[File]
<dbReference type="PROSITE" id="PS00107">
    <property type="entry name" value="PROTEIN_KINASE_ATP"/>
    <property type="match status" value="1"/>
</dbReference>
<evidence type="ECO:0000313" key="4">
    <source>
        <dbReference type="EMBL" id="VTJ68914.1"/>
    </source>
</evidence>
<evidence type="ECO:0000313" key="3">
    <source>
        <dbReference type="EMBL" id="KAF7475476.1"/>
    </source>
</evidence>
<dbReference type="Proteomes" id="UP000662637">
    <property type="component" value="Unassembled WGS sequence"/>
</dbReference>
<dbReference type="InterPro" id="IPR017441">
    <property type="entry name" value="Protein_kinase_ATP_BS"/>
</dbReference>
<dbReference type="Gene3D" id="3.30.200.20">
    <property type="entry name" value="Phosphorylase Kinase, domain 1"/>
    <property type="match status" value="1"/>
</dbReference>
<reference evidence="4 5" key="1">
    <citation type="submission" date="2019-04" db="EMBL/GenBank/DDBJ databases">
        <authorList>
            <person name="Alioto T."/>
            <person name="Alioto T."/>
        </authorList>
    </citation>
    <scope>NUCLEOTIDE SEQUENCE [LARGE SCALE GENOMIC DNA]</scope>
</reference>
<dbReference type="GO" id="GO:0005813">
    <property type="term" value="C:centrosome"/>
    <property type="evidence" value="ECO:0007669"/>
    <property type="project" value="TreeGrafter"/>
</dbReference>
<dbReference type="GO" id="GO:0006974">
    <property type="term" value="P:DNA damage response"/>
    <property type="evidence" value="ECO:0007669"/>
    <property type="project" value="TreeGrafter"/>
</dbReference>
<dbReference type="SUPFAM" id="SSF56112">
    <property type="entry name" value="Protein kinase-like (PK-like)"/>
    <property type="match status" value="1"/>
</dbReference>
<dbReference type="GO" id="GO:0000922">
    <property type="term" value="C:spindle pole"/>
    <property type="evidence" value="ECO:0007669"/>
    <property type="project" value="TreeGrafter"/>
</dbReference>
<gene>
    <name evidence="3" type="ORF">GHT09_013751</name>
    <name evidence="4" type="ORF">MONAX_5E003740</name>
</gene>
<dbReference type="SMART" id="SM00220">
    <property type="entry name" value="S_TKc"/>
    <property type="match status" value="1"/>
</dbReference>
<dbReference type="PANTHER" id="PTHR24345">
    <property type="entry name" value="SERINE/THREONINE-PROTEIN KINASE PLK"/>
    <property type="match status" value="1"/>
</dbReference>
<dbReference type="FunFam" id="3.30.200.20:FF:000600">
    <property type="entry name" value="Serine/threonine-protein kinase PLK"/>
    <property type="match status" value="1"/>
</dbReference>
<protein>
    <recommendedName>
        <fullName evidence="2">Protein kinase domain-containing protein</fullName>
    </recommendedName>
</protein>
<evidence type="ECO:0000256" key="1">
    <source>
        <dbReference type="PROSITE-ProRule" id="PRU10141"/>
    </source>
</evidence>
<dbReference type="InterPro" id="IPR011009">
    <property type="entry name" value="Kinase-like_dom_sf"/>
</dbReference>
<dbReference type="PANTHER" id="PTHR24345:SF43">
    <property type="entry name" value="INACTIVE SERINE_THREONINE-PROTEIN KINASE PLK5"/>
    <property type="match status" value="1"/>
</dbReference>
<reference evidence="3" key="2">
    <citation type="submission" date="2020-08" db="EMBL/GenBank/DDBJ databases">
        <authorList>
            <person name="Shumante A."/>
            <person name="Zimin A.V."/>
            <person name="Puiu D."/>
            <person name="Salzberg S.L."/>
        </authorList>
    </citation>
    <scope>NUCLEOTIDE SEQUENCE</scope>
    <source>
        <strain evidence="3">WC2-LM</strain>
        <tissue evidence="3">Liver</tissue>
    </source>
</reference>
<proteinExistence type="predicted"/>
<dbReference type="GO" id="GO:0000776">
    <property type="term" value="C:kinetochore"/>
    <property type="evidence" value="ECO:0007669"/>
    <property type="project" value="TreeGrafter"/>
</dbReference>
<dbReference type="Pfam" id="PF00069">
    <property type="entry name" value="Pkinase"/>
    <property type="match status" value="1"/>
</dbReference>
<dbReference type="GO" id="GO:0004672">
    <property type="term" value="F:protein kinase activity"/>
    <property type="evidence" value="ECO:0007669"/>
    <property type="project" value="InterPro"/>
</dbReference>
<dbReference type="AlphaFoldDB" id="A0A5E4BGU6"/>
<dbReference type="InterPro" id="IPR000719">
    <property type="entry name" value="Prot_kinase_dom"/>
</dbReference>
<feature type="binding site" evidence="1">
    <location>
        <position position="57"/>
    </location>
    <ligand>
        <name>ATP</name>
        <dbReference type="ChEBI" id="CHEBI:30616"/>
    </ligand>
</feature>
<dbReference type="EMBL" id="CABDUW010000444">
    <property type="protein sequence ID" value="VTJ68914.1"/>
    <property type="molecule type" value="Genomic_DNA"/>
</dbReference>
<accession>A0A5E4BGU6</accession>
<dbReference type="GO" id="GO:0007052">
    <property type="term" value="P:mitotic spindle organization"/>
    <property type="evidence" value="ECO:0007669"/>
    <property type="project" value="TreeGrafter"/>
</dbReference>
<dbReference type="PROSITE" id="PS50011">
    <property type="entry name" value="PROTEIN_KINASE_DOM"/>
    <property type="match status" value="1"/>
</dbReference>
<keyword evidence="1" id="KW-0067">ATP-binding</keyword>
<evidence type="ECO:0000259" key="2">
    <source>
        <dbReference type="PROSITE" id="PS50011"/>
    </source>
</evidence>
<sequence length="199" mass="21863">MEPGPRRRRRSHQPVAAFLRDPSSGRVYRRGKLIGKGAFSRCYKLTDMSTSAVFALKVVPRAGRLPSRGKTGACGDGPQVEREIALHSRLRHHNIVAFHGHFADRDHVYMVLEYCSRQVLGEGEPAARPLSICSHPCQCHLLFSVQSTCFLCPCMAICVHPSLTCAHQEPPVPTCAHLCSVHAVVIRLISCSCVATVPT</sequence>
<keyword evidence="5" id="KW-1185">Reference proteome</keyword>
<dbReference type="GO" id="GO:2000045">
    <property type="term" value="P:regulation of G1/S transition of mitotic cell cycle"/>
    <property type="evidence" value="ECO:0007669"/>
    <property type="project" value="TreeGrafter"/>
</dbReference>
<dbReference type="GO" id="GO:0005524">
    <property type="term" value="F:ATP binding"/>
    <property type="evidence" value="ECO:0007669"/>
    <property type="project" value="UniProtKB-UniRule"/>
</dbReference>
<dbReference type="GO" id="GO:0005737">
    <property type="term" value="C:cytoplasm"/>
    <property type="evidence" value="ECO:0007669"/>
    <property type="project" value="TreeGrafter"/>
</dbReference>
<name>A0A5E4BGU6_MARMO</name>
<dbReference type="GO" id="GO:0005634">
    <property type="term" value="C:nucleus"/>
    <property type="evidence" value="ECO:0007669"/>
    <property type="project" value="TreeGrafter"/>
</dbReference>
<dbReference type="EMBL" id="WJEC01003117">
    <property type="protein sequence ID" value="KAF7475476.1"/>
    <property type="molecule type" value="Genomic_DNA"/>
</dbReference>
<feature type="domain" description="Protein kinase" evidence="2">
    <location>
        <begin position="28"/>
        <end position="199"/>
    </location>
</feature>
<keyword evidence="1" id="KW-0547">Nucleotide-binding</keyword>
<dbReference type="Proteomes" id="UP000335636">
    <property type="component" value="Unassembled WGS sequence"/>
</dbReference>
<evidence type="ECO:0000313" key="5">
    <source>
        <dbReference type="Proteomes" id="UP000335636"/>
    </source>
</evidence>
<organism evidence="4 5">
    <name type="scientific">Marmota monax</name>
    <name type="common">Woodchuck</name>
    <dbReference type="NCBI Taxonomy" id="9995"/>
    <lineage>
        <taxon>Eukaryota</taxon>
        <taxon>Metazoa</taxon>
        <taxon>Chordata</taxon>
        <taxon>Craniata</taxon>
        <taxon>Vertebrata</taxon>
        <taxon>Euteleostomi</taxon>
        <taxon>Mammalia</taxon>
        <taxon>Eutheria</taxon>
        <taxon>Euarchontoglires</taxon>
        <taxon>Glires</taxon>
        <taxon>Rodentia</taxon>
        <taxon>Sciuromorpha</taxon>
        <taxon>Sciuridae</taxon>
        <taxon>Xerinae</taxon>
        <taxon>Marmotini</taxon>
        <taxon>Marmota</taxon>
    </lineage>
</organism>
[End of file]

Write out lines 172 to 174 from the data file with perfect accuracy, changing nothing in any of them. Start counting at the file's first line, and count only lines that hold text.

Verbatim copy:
<dbReference type="EMBL" id="WJEC01003117">
    <property type="protein sequence ID" value="KAF7475476.1"/>
    <property type="molecule type" value="Genomic_DNA"/>